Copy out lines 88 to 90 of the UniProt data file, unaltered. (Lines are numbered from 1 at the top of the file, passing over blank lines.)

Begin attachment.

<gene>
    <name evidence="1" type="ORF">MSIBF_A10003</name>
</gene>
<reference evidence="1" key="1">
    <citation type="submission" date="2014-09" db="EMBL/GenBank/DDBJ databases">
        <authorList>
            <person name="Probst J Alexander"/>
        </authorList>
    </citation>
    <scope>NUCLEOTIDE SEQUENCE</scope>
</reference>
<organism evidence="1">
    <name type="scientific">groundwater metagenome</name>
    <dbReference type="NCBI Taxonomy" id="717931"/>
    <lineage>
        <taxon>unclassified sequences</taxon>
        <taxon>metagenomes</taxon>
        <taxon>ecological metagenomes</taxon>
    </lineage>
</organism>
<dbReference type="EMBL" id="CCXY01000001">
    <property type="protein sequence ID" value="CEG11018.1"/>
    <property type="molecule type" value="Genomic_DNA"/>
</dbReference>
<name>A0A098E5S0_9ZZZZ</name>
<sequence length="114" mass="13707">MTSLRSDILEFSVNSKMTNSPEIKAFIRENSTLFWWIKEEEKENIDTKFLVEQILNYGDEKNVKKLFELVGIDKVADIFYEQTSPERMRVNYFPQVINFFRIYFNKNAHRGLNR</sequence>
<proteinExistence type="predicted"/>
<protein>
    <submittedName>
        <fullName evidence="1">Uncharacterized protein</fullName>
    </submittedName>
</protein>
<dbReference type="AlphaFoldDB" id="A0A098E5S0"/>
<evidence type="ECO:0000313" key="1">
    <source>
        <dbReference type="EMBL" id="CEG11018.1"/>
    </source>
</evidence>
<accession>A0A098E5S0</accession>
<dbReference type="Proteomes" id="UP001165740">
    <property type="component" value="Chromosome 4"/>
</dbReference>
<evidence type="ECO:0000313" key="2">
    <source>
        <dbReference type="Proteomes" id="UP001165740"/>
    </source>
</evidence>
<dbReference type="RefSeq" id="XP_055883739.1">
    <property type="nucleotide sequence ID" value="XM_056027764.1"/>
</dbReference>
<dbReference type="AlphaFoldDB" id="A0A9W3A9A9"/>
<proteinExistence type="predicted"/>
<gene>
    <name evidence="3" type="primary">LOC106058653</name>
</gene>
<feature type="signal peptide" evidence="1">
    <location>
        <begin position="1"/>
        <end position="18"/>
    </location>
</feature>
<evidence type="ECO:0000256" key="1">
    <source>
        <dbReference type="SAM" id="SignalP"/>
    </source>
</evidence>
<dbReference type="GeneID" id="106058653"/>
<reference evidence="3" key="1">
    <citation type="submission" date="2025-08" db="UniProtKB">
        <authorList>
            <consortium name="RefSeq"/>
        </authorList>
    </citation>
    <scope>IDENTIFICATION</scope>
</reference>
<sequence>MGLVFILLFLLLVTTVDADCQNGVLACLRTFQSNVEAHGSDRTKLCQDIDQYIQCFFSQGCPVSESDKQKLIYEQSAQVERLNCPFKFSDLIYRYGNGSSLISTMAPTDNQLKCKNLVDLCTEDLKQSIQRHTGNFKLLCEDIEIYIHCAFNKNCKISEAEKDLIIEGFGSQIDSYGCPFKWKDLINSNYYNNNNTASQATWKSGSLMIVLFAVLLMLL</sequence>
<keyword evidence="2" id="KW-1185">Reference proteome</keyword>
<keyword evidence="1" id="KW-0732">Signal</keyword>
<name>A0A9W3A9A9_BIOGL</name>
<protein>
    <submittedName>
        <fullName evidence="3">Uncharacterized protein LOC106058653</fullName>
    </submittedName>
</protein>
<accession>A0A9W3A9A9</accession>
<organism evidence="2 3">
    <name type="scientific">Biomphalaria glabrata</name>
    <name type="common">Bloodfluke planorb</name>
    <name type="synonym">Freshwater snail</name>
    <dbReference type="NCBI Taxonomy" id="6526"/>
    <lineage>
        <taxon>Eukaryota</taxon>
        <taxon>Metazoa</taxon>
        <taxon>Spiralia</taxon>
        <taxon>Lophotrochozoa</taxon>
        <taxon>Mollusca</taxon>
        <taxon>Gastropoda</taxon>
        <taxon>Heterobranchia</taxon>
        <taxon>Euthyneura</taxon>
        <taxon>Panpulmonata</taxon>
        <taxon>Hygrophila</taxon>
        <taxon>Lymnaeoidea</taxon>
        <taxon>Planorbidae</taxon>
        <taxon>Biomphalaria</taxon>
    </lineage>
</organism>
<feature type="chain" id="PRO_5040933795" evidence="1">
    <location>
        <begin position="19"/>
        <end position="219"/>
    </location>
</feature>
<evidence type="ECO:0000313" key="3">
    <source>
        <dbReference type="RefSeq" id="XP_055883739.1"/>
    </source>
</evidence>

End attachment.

    <name type="common">Bloodfluke planorb</name>
    <name type="synonym">Freshwater snail</name>
    <dbReference type="NCBI Taxonomy" id="6526"/>